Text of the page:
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Glutathione (GSH) is an endogenous non-enzymatic antioxidant whose activity is intracellular. It belongs to the group of primary antioxidants, which prevent the formation of free radicals. Although it is present in the cytoplasm of all cells, the largest reservoir of glutathione is found in the liver, having an important activity in Phase II of hepatic detoxification.


ROS (reactive oxygen species) are produced as a consequence of a large number of physiological processes as by-products of normal cellular metabolism, mainly in the mitochondria. However, when they are produced at higher than normal levels such as when oxidative stress (OS) is present, they are harmful, can damage any type of biological molecules, contribute to aging and to the genesis of numerous aging-related diseases.

Oxidative damage (oxidation) of proteins, lipids or DNA can be very damaging and can occur simultaneously in various cells and tissues. However, proteins are possibly the most immediate vehicle for inflicting oxidative damage to cells because of their catalytic action.

GSH is a unique molecule involved in essential aspects of cellular homeostasis, with a central role in defense against oxidative damage.  It is an extremely important cellular protectant, used as a cofactor by multiple peroxidase enzymes to detoxify peroxides generated from oxygen free radical attack on biological molecules and to reduce oxidized sites on DNA, proteins and other biomolecules.

Free Radicals

Attack by free radicals and other oxidizing agents on biomolecules can deplete GSH, so its homeostatic redox cycle attempts to maintain it at optimal levels as it is consumed. Glutathione equivalents circulate in the blood predominantly as cysteine.

Oxidative stressors that can deplete glutathione include ultraviolet radiation, viral infections, environmental toxins, heavy metals, inflammation, and dietary deficiencies of GSH precursors and enzyme cofactors.

Dietary supplementation with the glutathione precursors, cysteine and glycine, fully restores glutathione synthesis and concentrations and decreases levels of oxidative stress and oxidative damage. Apparently, relatively high protein intakes correlate with a lower likelihood of loss of lean mass and bone density in the elderly.


Glutathione status is a highly sensitive indicator of cell functionality and viability. As intracellular GSH is reduced, cell functionality is progressively reduced. There is increasing evidence that glutathione synthesis decreases with increasing age.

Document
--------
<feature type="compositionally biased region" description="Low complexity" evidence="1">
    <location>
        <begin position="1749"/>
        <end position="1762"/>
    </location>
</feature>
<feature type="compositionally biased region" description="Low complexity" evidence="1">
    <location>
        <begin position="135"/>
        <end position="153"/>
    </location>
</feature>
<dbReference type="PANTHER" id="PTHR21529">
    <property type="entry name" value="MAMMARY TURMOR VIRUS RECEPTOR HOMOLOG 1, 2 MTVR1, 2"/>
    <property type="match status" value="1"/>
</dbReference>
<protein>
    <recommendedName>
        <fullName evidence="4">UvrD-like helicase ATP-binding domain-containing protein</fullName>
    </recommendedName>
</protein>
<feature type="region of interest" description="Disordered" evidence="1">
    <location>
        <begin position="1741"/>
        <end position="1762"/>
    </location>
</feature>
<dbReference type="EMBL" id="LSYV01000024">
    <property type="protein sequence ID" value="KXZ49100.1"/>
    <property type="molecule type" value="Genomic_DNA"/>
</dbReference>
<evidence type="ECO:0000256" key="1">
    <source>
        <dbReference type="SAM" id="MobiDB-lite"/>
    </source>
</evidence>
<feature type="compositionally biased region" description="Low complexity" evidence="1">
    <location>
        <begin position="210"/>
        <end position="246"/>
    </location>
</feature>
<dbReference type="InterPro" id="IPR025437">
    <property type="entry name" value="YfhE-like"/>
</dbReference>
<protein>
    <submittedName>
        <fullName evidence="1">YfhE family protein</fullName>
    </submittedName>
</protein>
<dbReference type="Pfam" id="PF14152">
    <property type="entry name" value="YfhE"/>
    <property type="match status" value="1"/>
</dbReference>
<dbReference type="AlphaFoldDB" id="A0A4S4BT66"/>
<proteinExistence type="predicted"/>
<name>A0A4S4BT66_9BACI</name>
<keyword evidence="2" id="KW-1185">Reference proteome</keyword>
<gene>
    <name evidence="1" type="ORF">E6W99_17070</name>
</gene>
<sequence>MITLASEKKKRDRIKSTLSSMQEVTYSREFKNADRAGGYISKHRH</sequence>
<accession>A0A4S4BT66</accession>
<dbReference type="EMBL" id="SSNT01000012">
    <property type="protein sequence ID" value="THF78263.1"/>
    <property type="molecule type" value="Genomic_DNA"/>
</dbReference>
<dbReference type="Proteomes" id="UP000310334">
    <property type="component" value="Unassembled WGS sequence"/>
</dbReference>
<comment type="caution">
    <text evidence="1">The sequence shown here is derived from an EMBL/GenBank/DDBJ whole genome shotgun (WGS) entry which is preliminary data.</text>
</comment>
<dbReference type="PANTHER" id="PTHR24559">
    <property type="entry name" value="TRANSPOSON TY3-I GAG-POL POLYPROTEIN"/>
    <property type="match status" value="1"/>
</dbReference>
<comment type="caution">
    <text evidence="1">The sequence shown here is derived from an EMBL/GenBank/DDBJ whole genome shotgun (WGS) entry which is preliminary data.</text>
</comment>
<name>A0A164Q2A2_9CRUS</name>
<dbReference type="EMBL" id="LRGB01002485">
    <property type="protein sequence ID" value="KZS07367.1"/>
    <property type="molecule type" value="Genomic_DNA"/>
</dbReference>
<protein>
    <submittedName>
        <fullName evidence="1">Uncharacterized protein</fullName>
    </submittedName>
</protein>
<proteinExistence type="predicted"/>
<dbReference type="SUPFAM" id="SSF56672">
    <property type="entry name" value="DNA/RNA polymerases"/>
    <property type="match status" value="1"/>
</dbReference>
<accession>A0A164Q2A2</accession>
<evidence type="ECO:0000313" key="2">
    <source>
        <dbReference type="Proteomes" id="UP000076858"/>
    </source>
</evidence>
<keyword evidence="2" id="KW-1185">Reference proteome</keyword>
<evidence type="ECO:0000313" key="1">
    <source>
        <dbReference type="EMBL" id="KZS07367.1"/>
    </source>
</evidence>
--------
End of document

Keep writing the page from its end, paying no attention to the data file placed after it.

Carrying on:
From the second and third decades of life, glutathione levels begin to decline while the level of oxidative stress tends to rise. Dysregulation of proteostasis is the hallmark of the aging brain, so glutathione in sufficient quantities becomes imperative when the risk of neuronal and cognitive decline is the predominant feature of aging.

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Glutathione in the prevention of neurodegenerative deterioration and recovery of cellular functionality after ischemia or hemorrhage.

Oxidative stress has been extensively studied in neurological diseases such as Alzheimer’s disease (AD), Parkinson’s disease, multiple sclerosis, amyotrophic lateral sclerosis (ALS) and dementia. This is because neuronal cells are especially susceptible to OS and subsequently to cell damage (including cell death). GSH is present in the brain in very low concentrations. Although it is unknown whether glutathione can be transported across the blood-brain barrier and be taken up into brain cells, amino acid precursors of GSH can cross it and be used for its synthesis in the brain. In addition to the antioxidant functions of glutathione in the brain, extracellular GSH has been hypothesized to have neurotransmitter, neurohormone, glutamate detoxification and leukotriene metabolism functions.

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It has been observed that there is also age-dependent depletion of intracellular GSH in cerebrospinal fluid during aging in humans. Since the brain requires extensive ROS detoxification, it is clear that a decrease in GSH content could increase oxidative damage, making the brain more susceptible to neurological disorders.